dA dA dA Tour 1994

created: 15-4-98 / last update: 21-10-04


The dAdAdA Tour followed the album by the same name. This tour lasted from April to at least November and covering concert halls in the Netherlands, Germany, Finland, Belgium and France. I suspect also Canada, Switzerland, Austria and maybe Italy were played, but I have no confirmation of this. In the Netherlands most concerts were in non-seated concert halls. This is very unusual, because usually seating-only theatres were played in the Netherlands. This caused some more enthusiasm with the audience, but ticket sales were lower than previous years, so at the next tour they returned to the seating-only theatres. Abroad the concerts were mainly held at standing only venues, as usual. The concerts were usually between 120 and 130 minutes long. There were also several radio and TV performances during the tour.


The band was the same since 1992's Ting tour. This band would be together until 1996.

Henk Hofstede: lead vocals, guitar, mandolin, bowl of marbles, popping toy, right ear deafness.
Robert Jan Stips: keyboards, accordion, backing and lead vocals
Rob Kloet: drums, percussion, triangle, backing vocals
Martin Bakker: electric and standing bass, mandolin, backing vocals
Peter Meuris: percussion, violin, standing bass


The stage setup was beautiful, unique and typical nits, as usual. The band was positioned in the same way as they were on the previous tour. Robert Jan to the front left with 2 or 3 keyboards, Peter's percussion setup was in the back left. This percussion set was smaller than the one used during the Ting tour. Rob's drum set was on the back right. Rob didn't use the larger percussion set with Peter as on the previous tour. Martin was on the front right of the stage and Henk could walk around on the center of the stage. For some songs there was also a small setup that was put up on the front of the stage, with a percussion set for Peter and a bass drum for Rob. All 5 nits members would be in a row at the front of the stage.

The backdrop was formed by different sized white circles on which slides could be projected. For instance the word 'dA' during 'dAdAdA' or goldfishes during 'whales of tadoussac'! The lights also gave the stage and circles beautiful colors.

This picture and two more pictures can be found on the nearly official homepage. This picture was taken during a soundcheck by Tom Telman (nights light-man)


The songs were mainly drawn from the latest album: dAdAdA. All the songs from this album were played during this tour. In between were of course the hits and some nice surprises. This tour also featured requests. Henk would ask the audience what they would like to hear, preferably a song not written by the Nits. If the band knew the song they would try to play it.

This tour features the 'big sound' of this nits line-up. The previous tour had a more subtle sound for most of the songs. It seems that during this tour and the next Nest tour the Nits wanted to sound as loud as possible. Peter and Rob hitting their percussion sets hard and often, Robert Jan using clean and hard synthesizer sounds, Henk's fierce acoustic rhythm guitar playing and Martin laying a solid groove under the songs.

Overview of all songs played

Abandoned Mine

The final tune from 'dAdAdA' usually also was the last song of the show (sometimes 'nescio' was the last song). The live version of the song has an ambient intro and Peter plays violin throughout. It was played as on the album with Robert Jan and Henk both singing the lead vocals, but Henk's voice was much more pronounced, sometimes completely covering up Robert Jan's vocals. This was one of the few songs that doesn't have the 'big sound'.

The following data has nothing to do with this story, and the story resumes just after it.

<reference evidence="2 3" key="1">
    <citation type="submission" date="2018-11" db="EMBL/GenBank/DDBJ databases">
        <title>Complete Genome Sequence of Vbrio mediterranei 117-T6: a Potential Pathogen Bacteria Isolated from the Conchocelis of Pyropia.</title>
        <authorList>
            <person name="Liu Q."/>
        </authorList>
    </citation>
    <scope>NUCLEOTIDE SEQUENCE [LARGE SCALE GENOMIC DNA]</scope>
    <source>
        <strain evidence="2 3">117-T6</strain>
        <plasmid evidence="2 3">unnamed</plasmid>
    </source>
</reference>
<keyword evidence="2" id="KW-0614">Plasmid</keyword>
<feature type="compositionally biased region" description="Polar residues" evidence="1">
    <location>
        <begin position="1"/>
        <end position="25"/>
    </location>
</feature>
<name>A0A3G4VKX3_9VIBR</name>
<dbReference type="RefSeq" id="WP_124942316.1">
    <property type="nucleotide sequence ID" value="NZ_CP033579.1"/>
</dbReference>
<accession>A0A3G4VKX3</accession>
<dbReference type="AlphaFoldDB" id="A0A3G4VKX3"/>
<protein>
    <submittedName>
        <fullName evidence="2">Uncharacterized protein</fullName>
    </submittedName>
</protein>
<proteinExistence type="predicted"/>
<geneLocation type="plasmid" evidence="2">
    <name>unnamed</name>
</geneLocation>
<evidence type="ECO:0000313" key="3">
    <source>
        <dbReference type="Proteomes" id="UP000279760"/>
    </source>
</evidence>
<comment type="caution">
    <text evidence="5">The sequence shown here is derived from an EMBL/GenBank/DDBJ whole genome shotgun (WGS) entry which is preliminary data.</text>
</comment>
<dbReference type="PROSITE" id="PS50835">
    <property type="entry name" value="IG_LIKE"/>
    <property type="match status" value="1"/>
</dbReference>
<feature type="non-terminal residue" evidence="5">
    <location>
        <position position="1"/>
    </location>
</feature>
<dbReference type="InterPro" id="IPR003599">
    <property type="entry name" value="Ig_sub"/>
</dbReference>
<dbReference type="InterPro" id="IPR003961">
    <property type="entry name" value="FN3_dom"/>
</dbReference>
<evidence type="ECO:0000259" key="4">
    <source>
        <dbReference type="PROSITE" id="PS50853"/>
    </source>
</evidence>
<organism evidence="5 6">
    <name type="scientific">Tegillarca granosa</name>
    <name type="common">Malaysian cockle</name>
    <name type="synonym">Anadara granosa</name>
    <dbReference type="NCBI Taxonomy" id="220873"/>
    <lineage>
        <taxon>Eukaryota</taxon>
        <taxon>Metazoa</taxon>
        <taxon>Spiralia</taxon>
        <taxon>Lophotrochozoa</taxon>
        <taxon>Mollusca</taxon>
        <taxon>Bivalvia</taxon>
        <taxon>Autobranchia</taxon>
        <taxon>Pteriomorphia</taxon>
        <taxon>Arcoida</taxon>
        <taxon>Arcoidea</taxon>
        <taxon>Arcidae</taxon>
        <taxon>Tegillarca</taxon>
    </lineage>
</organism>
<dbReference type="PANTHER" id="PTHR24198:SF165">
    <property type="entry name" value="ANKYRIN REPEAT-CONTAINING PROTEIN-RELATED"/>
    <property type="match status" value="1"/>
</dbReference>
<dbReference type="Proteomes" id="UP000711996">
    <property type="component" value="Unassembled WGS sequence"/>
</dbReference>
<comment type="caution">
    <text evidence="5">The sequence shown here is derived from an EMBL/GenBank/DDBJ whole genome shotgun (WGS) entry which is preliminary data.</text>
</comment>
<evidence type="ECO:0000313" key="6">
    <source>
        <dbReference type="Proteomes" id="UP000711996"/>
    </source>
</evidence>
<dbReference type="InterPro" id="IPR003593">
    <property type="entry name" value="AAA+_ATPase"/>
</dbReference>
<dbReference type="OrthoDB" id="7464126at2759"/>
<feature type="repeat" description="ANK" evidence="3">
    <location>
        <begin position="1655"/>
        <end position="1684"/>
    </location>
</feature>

Adieu, Sweet Bahnhof

This very popular song was not played at all the concerts this tour. When it was played it was an unplugged version, with Robert Jan on the accordion. The song would start out with percussion and guitar and after a while Robert Jan joins in. This version of the song was very slow and sparse throughout, although it got somewhat louder towards the end, but never resulting in the 'big sound'. At the Amsterdam concert this song was a request. They played a 30 second version of it with guitar, organ and spoken lyrics. Later in that show they played the full version.


According to Kirsten Roeleke and confirmed by Jochen Stein, this song was played at the Cologne concert. The song is the famous early synthesizer hit by Kraftwerk.

Kirsten mentioned to me:
The line 'wir fahr'n fahr'n fahr'n auf der Autobahn' was sung by Henk.

Bike In Head

This was played in every tour since 1986, but after this tour it got some rest. After a disagreement with the record company about the release of a remix of this song as a single, the Nits decided not to play it in the Nest tour and it only returned in 2000 when the Nits had a new record company. It almost seems that they know it's going to be the last time in a while for this song, because it is played in the best way ever. No earlier version came close to this tour's arrangement. The song started out with the bike bell and other weird sounds. The drums built up and the piano theme was played. After the drums had fully arrived Henk and Martin started playing. After a while the song shifted from controlled chaos to the structured composition we know from the Henk and Urk albums. The body of the song was played as usual, but with the percussion heavy 'big sound'. It seems like Peter tried to hit as much things as he could. The best part of the song was where normally the breakdown took place. In this spot Robert Jan now played a new, up tempo keyboard theme and the band soon followed with a heavy groove with both drummers pounding strongly away and Martin providing some solid bass lines. The song built up to a frenzy and the weird noises from the intro returned. Slowly the song shifted back to more familiar territories, with a real heavy ending (Rob and Peter drumming very loud). The song would end with the band shouting very loud (but not in the microphone): 'Bike in Head!'. The new middle part could vary in length. Usually it was 1 or 2 minutes long, but the performance in Zutphen showed a particularly spectacular jam. This jam features 2 solos by Robert Jan, lots of percussion, weird bouncy improvisations and the highlight: a triangle solo by Rob! The rest of the band laughingly paused to listen to this, while Rob tried to hit the triangle as hard and fast as possible. All in all the song was stretched to about 9 minutes at this show! I had the good fortune to be present at that show and this song, and especially the triangle solo, is one of the Nits concert memories that I probably will never forget!